FOR many years, Michelle Faithfull played touch football at the Newcastle Harness Racing Club grounds at Broadmeadow.
She would see the Hunter Westpac Rescue Helicopter come and go from its nearby base, and was moved to do some volunteer work for the organisation.
Then an email arrived about a fund-raising trek in China for the helicopter service.
"I was working at Forsythes at the time, and we got this email and everybody wanted to go," she said.
"But the business owners said 'Hang on a minute, you can't all go,' but they offered to pay the registration fee for one of us.
"We had to submit a proposal to say why we wanted to go and how we were going to fund-raise."
The Bar Beach resident was chosen to tackle the Great Wall of China Trek in 2011.
She raised about $14,500, which also covered her travel expenses.
"It was a great experience," she said.
Now, two years later, she is preparing to take on the gruelling Kokoda Track in October.
"The idea scared me at first. I thought, 'Can I really do this?'
"I made the decision to go in December last year, and since then I've been making a concerted effort to get myself in peak condition.
"I've been trying to do something every day. Now I'm at the point where we're less than three months out and we have to kick in an intensive training plan.
"It has been a big motivator to get myself in shape - not just physically. I think it'll be a big mental challenge as well.
"I walk every day, then on weekends I do a fitness class and I've just started a strength training program. I've also been doing walks in Glenrock on the weekends. I'm just trying to do as much as I possibly can."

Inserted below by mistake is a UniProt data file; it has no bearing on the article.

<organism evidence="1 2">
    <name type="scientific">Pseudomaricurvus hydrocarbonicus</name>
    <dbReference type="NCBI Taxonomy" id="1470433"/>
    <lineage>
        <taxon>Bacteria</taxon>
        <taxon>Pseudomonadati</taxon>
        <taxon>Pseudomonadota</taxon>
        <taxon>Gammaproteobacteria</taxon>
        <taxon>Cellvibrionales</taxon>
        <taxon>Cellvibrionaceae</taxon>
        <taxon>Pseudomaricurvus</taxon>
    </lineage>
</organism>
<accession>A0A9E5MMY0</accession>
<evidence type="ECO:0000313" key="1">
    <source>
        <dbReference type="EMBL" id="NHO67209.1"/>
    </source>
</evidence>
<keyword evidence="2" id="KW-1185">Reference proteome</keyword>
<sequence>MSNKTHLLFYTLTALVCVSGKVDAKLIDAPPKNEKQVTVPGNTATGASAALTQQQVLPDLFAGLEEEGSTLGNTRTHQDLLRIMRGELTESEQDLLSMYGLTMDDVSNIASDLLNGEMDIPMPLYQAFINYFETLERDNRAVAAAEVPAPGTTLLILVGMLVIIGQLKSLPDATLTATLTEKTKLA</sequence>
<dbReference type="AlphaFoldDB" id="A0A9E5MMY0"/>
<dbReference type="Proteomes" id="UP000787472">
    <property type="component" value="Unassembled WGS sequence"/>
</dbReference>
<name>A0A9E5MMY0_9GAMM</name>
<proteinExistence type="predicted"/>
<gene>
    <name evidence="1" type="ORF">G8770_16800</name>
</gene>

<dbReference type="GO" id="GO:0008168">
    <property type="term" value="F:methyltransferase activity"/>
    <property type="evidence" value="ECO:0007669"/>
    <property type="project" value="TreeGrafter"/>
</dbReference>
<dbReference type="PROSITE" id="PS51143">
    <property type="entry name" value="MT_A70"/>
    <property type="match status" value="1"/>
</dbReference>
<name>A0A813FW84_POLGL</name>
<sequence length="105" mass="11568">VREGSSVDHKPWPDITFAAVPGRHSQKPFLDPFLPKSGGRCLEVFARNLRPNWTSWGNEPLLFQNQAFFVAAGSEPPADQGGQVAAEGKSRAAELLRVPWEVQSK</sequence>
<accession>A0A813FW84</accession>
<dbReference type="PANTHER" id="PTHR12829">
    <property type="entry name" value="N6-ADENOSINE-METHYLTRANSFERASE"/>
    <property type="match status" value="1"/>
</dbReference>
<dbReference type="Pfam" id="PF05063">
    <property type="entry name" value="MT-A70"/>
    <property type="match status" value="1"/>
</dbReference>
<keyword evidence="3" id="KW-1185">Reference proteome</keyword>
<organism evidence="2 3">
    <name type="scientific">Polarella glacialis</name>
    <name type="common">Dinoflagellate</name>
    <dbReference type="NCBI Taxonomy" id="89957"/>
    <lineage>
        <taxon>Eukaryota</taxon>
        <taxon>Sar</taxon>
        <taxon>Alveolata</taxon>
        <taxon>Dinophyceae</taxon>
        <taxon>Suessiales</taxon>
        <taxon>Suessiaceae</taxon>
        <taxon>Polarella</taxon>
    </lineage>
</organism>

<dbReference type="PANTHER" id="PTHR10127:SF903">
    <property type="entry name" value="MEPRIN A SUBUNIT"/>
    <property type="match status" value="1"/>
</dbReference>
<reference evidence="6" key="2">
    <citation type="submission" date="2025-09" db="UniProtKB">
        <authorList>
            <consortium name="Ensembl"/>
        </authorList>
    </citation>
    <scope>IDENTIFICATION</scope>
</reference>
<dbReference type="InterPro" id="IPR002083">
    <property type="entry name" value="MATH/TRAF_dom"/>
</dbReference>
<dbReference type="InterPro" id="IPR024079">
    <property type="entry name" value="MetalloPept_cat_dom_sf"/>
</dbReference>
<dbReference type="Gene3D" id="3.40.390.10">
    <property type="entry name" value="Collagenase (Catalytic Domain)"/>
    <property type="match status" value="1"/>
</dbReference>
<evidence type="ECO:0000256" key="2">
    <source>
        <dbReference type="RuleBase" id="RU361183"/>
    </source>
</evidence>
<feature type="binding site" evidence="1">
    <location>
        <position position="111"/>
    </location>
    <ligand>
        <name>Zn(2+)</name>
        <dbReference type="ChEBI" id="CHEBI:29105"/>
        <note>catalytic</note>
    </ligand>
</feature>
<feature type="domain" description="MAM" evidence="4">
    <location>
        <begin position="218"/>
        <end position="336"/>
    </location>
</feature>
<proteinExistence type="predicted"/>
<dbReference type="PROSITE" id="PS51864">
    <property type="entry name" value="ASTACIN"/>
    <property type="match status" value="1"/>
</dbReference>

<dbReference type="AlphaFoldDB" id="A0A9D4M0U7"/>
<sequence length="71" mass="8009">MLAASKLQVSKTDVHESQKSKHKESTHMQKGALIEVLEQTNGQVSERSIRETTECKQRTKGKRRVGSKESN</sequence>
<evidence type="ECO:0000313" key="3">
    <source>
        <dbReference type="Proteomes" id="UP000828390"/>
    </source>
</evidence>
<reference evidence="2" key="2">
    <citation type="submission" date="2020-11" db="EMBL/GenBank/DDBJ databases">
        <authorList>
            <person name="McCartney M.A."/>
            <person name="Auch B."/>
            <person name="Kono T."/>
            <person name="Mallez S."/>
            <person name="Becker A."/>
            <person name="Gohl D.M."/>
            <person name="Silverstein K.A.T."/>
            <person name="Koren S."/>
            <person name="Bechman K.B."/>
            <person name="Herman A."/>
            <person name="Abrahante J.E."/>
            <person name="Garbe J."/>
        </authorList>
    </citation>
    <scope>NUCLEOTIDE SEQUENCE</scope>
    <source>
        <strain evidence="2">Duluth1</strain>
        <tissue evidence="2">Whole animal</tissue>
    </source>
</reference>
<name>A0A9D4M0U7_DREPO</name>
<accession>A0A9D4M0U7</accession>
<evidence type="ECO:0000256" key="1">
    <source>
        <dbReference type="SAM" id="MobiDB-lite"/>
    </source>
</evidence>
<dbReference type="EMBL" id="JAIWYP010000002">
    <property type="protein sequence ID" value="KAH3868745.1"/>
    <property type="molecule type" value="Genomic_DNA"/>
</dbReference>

Ms Faithfull is hoping to raise $20,000 this time.
She has been organising fund-raising events including the Chicks With Sticks golf day (which also raises money for the Hunter Breast Cancer Foundation), as well as movie nights and music gigs.
But even before she began trekking for charity, Ms Faithfull has been a dedicated volunteer for organisations including Camp Quality, The Starlight Foundation, CanTeen, HMRI and, more recently, Soul Cafe.
"I lost a child 26 years ago, and I spent four months sitting in a premmie nursery in a hospital. So for a while I was completely immersed in that world," she said.
"It's an experience you never forget, and I always wanted to do something to give back.
"I had another daughter, who is now 25, and for the past 10 years or so I've had the chance to do some volunteering," she said.
"You get a lot of perspective when you're in these environments - even at Soul Cafe, which I've started volunteering for recently, for the homeless in Newcastle.
"If you're not doing anything on a Sunday, get off your bum and go and help, and get some perspective, do something constructive.
"It feels good to be able to do something like that.